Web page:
If you’ve ever dreamed of having the entire Hoh Rain Forest to yourself, then go there in January. While it won’t legally be yours, there’ll be so few people there that you can pretend it is.
At least, that’s how it was when I went there last January.
The area was so quiet, in fact, that I nearly walked into a tern on the way back to the my car.
I was in the parking lot and had just entered a short trail that connects the two primary parking lots. The tern burst into flight no more than five feet away from me.
The bird flew a little ways and then settled back down by the water. Using my ninja-like stealth, I got close enough to take the glorious picture you see above.
The Hoh Rain Forest is one of the prettiest parts of Olympic National Park, which makes it one of the prettiest parts of Washington state. It’s also more difficult to access than any other part of the park simply because it’s on the far western side of the Olympic Peninsula. The closest town to it is Forks.
The Hoh Rain Forest is beautiful in January because the mountains in the distance are snowy while the lower ground is not, creating a nice aesthetic contrast.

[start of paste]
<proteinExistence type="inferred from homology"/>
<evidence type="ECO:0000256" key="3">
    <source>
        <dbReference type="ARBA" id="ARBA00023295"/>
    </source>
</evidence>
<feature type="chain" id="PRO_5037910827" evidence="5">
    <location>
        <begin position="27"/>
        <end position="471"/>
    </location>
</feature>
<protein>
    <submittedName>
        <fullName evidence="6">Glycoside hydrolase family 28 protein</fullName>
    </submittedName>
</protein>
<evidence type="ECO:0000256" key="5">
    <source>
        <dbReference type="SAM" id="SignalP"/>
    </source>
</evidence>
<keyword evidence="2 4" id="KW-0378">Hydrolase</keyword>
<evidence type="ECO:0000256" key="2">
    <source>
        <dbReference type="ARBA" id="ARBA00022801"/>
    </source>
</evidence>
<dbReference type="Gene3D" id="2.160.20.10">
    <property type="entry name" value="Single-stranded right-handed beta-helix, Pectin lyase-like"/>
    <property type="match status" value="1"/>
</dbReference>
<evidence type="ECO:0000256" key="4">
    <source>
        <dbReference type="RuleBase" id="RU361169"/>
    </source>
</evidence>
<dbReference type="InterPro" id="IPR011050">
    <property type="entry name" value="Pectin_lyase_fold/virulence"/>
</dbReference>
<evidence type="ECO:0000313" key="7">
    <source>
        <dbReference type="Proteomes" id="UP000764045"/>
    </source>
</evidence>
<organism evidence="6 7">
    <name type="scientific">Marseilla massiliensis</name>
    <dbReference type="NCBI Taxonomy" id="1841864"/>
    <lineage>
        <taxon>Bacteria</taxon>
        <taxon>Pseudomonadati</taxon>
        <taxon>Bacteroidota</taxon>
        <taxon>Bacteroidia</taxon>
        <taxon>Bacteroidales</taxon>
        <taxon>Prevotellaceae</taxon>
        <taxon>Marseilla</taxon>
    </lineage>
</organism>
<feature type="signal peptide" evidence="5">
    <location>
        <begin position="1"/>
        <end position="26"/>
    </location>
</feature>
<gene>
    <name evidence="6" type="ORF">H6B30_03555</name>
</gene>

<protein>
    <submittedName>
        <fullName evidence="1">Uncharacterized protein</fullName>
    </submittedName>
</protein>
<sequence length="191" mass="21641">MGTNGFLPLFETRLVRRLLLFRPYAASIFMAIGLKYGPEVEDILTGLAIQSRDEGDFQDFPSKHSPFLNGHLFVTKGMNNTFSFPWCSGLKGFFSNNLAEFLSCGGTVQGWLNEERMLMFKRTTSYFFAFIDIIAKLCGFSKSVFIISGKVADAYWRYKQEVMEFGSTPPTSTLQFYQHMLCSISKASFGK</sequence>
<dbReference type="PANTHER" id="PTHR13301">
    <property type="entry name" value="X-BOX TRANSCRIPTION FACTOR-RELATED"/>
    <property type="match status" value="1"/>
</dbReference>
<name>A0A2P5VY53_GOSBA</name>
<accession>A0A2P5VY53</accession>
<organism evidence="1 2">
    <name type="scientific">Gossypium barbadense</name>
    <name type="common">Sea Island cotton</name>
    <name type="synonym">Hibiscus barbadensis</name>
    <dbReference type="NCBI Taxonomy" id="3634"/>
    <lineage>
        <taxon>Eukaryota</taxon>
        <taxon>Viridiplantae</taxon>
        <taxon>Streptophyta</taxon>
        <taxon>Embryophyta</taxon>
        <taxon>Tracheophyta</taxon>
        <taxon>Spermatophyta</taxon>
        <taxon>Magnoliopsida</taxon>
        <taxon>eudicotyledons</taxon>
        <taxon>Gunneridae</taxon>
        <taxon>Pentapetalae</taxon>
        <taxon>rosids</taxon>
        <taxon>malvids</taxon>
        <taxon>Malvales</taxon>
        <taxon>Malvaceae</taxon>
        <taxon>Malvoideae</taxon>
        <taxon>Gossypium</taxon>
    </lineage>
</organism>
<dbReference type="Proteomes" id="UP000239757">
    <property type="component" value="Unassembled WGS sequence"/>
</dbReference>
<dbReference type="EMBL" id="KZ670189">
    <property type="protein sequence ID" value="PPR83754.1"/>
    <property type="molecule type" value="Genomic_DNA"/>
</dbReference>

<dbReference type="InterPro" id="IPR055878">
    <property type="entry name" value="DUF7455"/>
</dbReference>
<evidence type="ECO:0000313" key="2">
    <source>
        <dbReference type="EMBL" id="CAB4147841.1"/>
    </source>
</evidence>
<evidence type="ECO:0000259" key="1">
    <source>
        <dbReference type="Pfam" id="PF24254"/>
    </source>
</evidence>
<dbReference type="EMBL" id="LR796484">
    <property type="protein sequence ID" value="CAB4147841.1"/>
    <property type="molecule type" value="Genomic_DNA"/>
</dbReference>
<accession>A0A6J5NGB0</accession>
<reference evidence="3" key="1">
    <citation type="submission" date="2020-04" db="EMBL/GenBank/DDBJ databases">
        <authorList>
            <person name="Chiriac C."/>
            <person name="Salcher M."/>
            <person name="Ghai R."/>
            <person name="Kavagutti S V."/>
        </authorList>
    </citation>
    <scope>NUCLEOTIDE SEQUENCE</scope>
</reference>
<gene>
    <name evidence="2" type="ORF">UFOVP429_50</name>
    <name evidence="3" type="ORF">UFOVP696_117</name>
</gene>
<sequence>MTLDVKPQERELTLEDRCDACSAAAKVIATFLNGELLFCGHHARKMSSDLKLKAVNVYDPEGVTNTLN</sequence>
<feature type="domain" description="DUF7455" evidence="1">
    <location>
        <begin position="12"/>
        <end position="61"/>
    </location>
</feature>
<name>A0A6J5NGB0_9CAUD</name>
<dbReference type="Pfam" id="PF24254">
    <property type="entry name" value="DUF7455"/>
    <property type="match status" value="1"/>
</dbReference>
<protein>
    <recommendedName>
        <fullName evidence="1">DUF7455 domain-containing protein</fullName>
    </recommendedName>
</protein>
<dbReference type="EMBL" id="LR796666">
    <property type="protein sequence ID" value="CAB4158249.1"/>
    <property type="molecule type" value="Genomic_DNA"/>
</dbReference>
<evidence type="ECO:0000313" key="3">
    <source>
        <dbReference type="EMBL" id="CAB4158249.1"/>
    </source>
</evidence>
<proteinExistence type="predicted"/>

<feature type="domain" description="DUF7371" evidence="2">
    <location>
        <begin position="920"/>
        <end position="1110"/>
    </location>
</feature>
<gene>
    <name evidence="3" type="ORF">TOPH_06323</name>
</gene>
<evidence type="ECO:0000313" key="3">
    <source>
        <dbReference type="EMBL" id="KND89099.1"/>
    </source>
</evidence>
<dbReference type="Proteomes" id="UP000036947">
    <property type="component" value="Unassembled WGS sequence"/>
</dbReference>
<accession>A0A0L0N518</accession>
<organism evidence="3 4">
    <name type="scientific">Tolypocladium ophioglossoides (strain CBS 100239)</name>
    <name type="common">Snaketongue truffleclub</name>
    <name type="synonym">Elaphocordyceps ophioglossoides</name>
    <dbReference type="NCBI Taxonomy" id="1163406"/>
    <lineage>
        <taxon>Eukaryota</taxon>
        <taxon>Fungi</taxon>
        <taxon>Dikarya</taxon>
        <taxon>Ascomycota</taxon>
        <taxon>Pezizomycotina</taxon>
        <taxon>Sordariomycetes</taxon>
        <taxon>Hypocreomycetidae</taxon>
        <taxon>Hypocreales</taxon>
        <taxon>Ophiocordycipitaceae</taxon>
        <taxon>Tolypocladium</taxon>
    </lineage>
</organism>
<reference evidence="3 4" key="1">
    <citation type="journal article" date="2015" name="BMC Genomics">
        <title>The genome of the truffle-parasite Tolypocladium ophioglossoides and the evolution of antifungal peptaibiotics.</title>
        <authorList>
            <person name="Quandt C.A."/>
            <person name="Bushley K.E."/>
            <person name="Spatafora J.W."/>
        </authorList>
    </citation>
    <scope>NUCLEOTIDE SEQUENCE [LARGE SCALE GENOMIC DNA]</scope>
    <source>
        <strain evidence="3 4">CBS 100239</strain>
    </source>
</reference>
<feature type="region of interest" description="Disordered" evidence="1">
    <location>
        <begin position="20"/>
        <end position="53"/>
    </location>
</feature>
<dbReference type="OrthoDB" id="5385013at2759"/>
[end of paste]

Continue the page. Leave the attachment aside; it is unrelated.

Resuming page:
I stood on that riverside you see to the left for a solid twenty minutes and only saw one pair of people other than myself. It was quiet and peaceful there, even though I was less than half a mile from the parking lot.
My favorite Hoh trail is the Hall of Mosses. Less than a mile long, it takes you on a walk through a forest of enormous trees blanketed in moss. The place feels ancient, as if you’ve stepped into a time machine and traveled back to a time before human beings. This is doubly true in January.
But, the purpose of this post isn’t to go into specific hikes or sights; I’ll add those things in other posts later. For right now, I just wanted to pass on a little insider information.
Go to the Hoh in January (or presumably any time around that), and you’ll find lots of silence to roam in.
Your very own rain forest. Can’t beat that.